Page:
In today’s blog, I’ll cover the lastest family of microbiology methods used for testing fuels & fuel associated water. These methods fall under the category genomics – the study of genes. Warning: genetic testing is more technically complex than the methods I’ve described in recent posts. I’ll do my best to keep the language as simple as possible.
Genetic methods have evolved substantially over the past 30 years. They all depend on the polymerase chain reaction (PCR); first reported in 1983. The common steps of all PCR methods include:
1) Genetic material (deoxyribonucleic acid – DNA) extraction (fig 1).
2) Heating to separation of the two strands of DNA’s double helix (fig 2) into two single-strands.
3) Cooling and using an enzyme – polymerase – to convert each single strand back into double stranded DNA (fig 3).
4) Repeating steps 2 and 3 until there are millions of copies of each of the DNA originally extracted in step 1.
5) Using analytical tools to: identify the different types of DNA that were extracted from the original sample in step 1.
Fig 1. Bacterial cell lysing and ejecting its cytoplasm
Fig 2. a) DNA molecule ; b) section of DNA being denatured to two single strands.
Fig 3. Denatured DNA (left) coupled with primer and reacted with DNA polymerase to form two new double helices.
When PCR methods were first developed in the mid-1980s, DNA was extracted from colonies that had developed on nutrient agar plates (see Part 12
and fig 4). Early PCR testing revolutionized microbial taxonomy. Microbes that seemed to be closely related because of their appearance and nutrient preferences turned out to be quite distant genetic relatives. Conversely, some microbes that had historically been classified as being members of different groups, were discovered to be nearly identical genetically. However, PCR could only be used to identify microbes that formed colonies.
Fig 4. Bacterial colonies on nutrient agar.
In the 1990s quantitative-PCR (qPCR) methods were developed. In qPCR, messenger-RNA (mRNA) is extracted and used to synthesize complimentary-DNA (cDNA). The PCR process then continues as described in steps 2 through 5. The RNA used for qPCR is typically tagged with a fluorescent dye. A fluorometer is used to measure the DNA concentration as a function of time during repeated cycles of heating and annealing (steps 2 and 3). As shown in fig 5, the time required for the fluorescence to reach a threshold value, can be used to compute the amount of mRNA that was originally extracted from the sample. This, in turn provides an accurate estimate of the population density (i.e., cells/mL) in the sample.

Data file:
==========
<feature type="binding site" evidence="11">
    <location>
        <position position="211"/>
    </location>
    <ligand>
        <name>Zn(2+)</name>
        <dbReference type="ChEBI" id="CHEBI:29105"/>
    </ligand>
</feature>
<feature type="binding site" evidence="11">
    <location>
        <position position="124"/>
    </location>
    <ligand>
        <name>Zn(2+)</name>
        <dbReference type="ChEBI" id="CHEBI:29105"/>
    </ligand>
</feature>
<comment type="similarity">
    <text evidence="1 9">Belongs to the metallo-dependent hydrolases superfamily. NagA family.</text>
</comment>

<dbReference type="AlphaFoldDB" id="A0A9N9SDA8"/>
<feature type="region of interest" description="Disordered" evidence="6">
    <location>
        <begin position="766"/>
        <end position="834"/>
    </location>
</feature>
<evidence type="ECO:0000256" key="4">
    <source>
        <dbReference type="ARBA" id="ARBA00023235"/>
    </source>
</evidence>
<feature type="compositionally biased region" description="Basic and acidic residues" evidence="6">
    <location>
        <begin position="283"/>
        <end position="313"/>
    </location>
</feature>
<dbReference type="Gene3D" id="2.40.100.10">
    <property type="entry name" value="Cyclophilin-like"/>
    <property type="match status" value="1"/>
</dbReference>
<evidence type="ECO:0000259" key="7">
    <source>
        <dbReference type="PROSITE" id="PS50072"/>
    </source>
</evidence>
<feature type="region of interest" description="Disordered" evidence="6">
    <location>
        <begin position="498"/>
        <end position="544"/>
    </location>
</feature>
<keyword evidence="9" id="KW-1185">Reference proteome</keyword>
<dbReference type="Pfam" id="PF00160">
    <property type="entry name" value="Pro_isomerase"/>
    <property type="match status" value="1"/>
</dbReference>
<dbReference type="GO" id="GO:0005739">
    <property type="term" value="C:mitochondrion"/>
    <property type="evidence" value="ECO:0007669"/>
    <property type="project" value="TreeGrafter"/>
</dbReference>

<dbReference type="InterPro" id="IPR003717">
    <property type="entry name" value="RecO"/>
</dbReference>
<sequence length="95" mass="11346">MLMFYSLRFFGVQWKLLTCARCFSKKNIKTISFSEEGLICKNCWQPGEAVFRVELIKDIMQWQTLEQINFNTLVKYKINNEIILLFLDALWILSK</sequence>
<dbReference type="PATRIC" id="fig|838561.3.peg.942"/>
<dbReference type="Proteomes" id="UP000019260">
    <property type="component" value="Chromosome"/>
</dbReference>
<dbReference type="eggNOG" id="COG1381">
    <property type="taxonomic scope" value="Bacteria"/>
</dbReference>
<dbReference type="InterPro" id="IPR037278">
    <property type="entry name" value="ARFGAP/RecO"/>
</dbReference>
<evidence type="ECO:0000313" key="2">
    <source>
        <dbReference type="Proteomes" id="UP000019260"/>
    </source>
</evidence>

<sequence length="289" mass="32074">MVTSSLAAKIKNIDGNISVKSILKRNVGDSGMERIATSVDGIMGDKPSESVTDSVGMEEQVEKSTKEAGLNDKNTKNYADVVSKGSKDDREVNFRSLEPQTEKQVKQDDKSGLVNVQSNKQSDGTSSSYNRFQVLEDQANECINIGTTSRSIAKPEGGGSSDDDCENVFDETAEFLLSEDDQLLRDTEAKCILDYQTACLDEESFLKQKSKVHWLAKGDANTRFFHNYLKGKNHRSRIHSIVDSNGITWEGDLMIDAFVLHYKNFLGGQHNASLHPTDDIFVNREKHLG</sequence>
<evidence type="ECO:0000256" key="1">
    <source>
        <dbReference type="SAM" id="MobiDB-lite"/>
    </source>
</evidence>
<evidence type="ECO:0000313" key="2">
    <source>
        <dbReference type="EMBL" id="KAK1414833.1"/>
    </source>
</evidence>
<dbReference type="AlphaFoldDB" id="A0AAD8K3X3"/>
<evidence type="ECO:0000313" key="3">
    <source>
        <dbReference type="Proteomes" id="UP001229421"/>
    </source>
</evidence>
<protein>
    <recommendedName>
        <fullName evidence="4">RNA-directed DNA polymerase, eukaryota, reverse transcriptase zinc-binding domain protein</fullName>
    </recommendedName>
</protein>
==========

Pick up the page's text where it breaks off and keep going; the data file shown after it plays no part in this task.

Fig 5. DNA amplification curves: delta Rn is the amount of fluorescence detected and ct is the threshold delta Rn used to compute the DNA concentration in the original sample. The five curves show that the number of PCR cycles needed to reach ct increases as the original DNA concentration decreases.
Four molecules (nucleotides) make up the genetic code (adenosine – A, cytosine – C, guanine – G, and thiamine – T). Each three-nucleotide sequence is the code for a specific amino acid. Thus, long strings of three-letter messages specify the amino acid sequence of enzymes – the cell’s machinery for carrying out all of life’s processes. The total genome of each type of cell (operational taxonomic unit – OTU) is unique. Because each of the four nucleotides – A, C, G, and T – has a unique electrical charge, each OTU’s DNA has a unique net electrical charge. Using a technique called gel electrophoresis, after amplification (step 5) analysts can separate and isolate each type of DNA that was recovered from the original sample (fig 6). They can then sequence the genes and attempt to match the sample’s DNA against a DNA library. The result is a taxonomic profile of the microbes that were present in the original sample.
Fig 6. DNA profiling using gel electrophoresis: a) schematic illustration of process ; b) photograph of gel.
In earlier posts, I’ve referred to Donald Rumsfeld’s “unknown unknowns.” Although qPCR and, the more recently variation called next generation sequencing – NGS, is a powerful tool for studying microbial communities in fuel systems, it is probably not the last word in microbiology testing. True, qPCR detects many types of microbes that are undetectable by historically used culture methods. However, extracting DNA or RNA from cells is as much art as science. Genetic material that isn’t extracted isn’t detected. Additionally, qPCR testing depends on the use of primers – short sections of mRNA selected to either be universal (i.e., include a section of A, C, G, T basis that are believed to be present in all bacteria) or specific (i.e., include a section of genetic coding that is unique to a microbe of specific interest). Consequently, researchers are on a steep learning curve about how to select primers. As task force within ASTM D02.14 has just restarted work on a qPCR standard test method for fuels and fuel associated water. The last attempt stalled when participants could not agree on a consensus DNA extraction protocol. As the new task force makes progress I provide readers with updates. The goal is to develop a method that non-technical folks will be able to use.
In the meantime, please contact me at email@example.com you’d like to learn more about fuel system microbiology or microbiological contamination control.